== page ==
Second, pre-admitting most or all of the documentary evidence may raise cumulative presentation objections.116 For instance, if trial counsel pre-admits a Form 5960, defense counsel may object if the trial counsel then attempts to elicit testimony regarding the foundation for the document. Once again, this may result in panel members being deprived of details of the foundation that enhance the description of the alleged misconduct. Preserving the opportunity to elicit foundational testimony allows trial counsel to have witness testimony tell the story of the service member’s alleged misconduct. This, in turn, allows the trial counsel to construct and present a cohesive, comprehendible case.

VI. Conclusion

For a new trial counsel, prosecuting entitlement fraud cases can be daunting and confusing with little assistance offered through secondary material. By analyzing the proper legal framework, trial counsel will be in a position to tailor the investigation to ensure effective pre-preferral evidence collection, which allows for focused command and prosecutorial objectives. By following this process, if and when a decision is made to go to trial, trial counsel will be able to draft appropriate charges, in-line with command and prosecutorial objectives, and use the evidence to present a captivating and winning case.

Appendix A. Example of and Rationale for a Recommended Charging Scheme

This example is based upon the following fact pattern: On 1 January 2017, Staff Sergeant (E-6) service member undergoes a PCS from Fort Bliss, Texas, to South Korea. The service member is married, but is serving an unaccompanied, dependent restricted tour. Upon in-processing, the service member attends a finance brief and completes a Department of the Army (DA) 5960 for BAH, a Department of Defense (DD) 1561 for FSA, and a DD 1351-2 for PCS travel expenses. On both the DA 5960 and the DD 1561, the service member lists he is married and lists a current address for his spouse in Brooklyn, New York 11201. Furthermore, he lists his spouse moved from El Paso, Texas 79835; however, she never actually left El Paso. The difference in BAH at the with-dependent rate for El Paso and New York is $2,712 per month ($4,128 for Brooklyn - $1,416 for El Paso). The service member also claimed $3,000 in travel expenses for his spouse’s alleged move to Brooklyn. At the time the suspected fraud is uncovered on 30 November 2017, the service member has been stationed in Korea for eleven months and has received $29,832 of BAH to which he is not entitled.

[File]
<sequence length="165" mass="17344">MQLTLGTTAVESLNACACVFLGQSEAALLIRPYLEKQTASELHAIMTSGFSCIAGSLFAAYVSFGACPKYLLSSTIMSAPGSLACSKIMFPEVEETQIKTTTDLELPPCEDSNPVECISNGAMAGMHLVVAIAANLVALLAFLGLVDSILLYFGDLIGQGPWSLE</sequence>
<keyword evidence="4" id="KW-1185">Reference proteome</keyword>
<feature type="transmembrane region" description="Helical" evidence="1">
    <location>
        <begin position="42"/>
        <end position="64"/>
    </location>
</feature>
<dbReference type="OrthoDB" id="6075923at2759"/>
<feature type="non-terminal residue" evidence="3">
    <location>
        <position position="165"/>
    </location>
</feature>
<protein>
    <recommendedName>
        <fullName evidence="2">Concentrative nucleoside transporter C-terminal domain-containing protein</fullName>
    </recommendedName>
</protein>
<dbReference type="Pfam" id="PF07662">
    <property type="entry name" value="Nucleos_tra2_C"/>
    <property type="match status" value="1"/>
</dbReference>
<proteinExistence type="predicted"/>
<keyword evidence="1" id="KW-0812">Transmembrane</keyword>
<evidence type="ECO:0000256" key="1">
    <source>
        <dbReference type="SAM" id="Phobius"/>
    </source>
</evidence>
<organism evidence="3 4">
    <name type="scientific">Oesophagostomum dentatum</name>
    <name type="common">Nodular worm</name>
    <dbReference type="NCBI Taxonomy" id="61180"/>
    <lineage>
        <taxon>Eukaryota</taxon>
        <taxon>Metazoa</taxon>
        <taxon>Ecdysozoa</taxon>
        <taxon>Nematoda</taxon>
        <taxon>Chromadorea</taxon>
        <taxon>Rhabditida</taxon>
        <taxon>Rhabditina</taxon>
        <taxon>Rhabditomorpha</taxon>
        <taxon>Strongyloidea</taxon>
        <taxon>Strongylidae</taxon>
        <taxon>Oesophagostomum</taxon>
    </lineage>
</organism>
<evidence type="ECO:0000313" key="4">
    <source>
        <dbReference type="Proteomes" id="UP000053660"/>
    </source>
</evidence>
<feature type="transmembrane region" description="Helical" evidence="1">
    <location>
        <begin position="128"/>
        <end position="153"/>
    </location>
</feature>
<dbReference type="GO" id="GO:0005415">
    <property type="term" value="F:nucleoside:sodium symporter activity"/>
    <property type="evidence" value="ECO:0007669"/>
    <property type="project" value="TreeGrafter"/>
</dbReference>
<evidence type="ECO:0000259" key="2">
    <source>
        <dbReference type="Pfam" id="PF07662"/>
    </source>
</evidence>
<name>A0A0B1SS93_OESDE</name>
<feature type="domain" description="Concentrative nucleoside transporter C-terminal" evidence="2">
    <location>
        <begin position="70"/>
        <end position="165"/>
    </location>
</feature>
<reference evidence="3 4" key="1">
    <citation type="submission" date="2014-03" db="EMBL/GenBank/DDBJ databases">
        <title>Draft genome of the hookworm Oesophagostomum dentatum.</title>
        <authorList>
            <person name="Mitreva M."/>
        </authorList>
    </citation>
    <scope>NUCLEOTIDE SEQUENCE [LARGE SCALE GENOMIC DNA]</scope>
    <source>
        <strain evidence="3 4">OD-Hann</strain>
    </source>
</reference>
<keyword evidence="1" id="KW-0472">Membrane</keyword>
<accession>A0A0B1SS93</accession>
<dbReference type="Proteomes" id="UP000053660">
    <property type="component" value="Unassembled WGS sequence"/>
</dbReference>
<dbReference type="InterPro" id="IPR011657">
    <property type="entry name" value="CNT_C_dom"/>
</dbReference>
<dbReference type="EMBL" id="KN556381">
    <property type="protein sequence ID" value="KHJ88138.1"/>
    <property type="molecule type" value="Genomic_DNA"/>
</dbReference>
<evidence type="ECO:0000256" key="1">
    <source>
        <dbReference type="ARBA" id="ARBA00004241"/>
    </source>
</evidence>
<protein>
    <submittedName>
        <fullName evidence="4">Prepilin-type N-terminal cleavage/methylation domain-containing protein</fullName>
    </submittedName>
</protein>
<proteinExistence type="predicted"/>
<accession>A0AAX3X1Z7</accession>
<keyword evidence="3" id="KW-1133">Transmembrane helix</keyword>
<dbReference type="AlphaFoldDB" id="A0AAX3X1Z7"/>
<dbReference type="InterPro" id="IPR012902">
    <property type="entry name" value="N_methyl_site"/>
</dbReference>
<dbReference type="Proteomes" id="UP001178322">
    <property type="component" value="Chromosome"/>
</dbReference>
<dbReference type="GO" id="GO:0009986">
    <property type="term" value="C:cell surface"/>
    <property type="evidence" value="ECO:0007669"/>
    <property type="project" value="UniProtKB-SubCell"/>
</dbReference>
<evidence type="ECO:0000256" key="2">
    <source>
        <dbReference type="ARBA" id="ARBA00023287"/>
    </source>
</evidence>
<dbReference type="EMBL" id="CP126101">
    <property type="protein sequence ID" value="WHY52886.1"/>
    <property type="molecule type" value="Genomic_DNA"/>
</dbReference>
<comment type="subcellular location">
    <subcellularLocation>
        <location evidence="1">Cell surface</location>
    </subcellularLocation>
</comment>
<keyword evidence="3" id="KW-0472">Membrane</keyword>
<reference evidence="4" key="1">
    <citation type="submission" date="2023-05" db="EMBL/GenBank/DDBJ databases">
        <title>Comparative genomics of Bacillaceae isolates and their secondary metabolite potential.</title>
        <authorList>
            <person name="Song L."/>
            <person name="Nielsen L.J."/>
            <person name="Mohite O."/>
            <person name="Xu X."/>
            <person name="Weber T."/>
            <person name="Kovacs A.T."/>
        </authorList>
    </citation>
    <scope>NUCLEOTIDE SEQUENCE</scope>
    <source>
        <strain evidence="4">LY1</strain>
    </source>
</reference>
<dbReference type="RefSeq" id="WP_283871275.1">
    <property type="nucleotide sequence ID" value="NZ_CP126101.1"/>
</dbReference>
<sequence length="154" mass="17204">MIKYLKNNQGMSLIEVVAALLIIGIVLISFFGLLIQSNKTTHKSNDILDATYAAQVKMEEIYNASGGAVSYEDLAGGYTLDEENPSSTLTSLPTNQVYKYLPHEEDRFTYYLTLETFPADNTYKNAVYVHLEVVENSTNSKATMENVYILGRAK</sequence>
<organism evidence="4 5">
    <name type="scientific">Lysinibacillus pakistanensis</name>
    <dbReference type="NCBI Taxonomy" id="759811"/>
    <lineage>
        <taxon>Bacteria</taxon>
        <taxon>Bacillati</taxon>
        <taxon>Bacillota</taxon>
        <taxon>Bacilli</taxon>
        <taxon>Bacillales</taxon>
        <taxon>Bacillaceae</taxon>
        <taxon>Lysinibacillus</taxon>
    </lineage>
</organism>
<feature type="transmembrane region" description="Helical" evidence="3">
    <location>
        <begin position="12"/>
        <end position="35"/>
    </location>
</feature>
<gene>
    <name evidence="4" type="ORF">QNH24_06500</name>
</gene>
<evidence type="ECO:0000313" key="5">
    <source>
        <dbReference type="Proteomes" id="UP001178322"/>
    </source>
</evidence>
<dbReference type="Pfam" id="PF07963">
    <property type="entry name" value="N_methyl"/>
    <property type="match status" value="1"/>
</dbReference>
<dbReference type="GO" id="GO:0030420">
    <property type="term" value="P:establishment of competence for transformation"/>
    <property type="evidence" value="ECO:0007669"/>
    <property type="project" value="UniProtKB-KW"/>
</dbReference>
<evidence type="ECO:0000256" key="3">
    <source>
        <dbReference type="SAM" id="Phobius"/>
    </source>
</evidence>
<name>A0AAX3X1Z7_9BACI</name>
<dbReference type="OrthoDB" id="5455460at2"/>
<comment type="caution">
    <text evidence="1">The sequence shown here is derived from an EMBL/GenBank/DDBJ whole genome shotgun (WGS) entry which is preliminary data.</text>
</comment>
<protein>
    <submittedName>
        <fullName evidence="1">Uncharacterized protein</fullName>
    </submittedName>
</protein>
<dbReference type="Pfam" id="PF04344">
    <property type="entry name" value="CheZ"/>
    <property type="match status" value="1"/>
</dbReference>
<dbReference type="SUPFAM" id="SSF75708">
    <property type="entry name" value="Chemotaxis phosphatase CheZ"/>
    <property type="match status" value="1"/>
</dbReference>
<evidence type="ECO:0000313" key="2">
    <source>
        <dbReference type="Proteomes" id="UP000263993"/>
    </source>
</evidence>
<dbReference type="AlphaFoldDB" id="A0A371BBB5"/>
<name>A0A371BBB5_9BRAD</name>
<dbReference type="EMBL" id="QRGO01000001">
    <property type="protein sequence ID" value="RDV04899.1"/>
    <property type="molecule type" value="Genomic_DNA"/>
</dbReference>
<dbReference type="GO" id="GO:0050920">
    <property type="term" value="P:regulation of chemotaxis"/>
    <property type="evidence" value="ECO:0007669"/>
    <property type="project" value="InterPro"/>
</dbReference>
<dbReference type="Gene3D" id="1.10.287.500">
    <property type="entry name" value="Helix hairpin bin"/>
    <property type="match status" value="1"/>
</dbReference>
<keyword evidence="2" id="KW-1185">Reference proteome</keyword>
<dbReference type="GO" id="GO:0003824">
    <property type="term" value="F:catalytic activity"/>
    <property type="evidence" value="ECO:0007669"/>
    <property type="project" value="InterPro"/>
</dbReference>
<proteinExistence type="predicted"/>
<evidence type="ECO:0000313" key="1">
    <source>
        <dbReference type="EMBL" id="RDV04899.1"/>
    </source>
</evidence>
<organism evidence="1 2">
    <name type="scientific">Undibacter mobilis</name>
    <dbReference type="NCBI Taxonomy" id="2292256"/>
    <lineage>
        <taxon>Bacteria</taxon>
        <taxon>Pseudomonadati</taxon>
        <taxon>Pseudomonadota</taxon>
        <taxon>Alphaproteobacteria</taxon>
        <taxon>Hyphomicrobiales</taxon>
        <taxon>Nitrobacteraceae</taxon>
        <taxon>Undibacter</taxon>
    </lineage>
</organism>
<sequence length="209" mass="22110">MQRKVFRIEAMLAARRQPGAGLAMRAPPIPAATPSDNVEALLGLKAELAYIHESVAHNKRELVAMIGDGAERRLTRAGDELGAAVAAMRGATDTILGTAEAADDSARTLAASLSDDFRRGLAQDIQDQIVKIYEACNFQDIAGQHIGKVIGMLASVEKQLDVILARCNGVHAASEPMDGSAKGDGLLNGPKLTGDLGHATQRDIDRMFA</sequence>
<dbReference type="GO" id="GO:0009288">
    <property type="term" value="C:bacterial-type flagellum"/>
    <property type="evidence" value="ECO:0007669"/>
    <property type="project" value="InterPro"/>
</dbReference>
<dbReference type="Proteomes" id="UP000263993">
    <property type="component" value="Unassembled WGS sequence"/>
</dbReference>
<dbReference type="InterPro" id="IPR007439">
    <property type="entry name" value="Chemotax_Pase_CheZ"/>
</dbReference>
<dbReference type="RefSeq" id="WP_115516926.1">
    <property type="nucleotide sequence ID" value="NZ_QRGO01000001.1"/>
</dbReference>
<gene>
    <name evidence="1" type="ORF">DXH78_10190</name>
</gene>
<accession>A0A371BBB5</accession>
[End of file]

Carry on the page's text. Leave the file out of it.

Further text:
Trial counsel drafts the following charges:

CHARGE I – A violation of the UCMJ, Article 107

Specification 1: In that Staff Sergeant (E-6), U.S. Army, did, at or near Camp Humphreys, Republic of Korea, on or about 1 January 2017, with intent to deceive, sign official records, to wit: Department of the Army Form 5960, Authorization to Start, Stop, or Change Basic Allowance for Quarters (BAQ) and/or Variable Housing Allowance (VHA), and Department of Defense Form 1561, Statement to Substantiate Payment of Family Separation Allowance, which records were false in that his spouse’s current address was not Brooklyn, New York 11201, and was then known by the said Staff Sergeant (E-6) to be so false.

 

Specification 2: In that Staff Sergeant (E-6), U.S. Army, did, at or near Camp Humphreys, Republic of Korea, on or about 1 January 2017, with intent to deceive, sign an official record, to wit: Department of Defense Form 1351-2, Travel Voucher or Subvoucher, which record was totally false in that his spouse did not relocate from El Paso, Texas, to Brooklyn, New York, and was then known by the said Staff Sergeant (E-6) to be so false.

 

CHARGE II – A violation of the UCMJ, Article 121

Specification 1: In that Staff Sergeant (E-6), U.S. Army, did, at or near Camp Humphreys, Republic of Korea, on or about between 1 January 2017 and 30 November 2017, steal Basic Allowance for Housing, military property, of a value over $500, the property of the U.S. Army.

Specification 2: In that Staff Sergeant (E-6), U.S. Army, did, at or near Camp Humphreys, Republic of Korea, on or about 1 January 2017, steal travel pay entitlements, military property, of a value over $500, the property of the U.S. Army.

This type of charging scheme is recommended for the following reasons:

1. It avoids unnecessary UMC motions practice for false official statements.

2. It avoids unnecessary UMC motions practice for the false official statements and false claims.

3. It avoids specifications that will automatically result in an acquittal either by verdict or by operation of R.C.M. 917.

4. It eliminates problems associated with exact-amount charging.

5. It simplifies the government’s case while carrying the same maximum punishment, i.e., dishonorable discharge, confinement for 30 years, and forfeiture of all pay and allowances, that is likely after successful defense motions practice discussed in Appendix B.

6. Although rulings may differ from case to case, there will generally not be a UMC issue for the larceny and false official statement charges because they are considered distinct criminal acts.

Appendix B. Example of and Rationale for a Charging Scheme NOT Recommended

This example is based upon the same fact pattern listed in Appendix A.

CHARGE I - A violation of the UCMJ, Article 107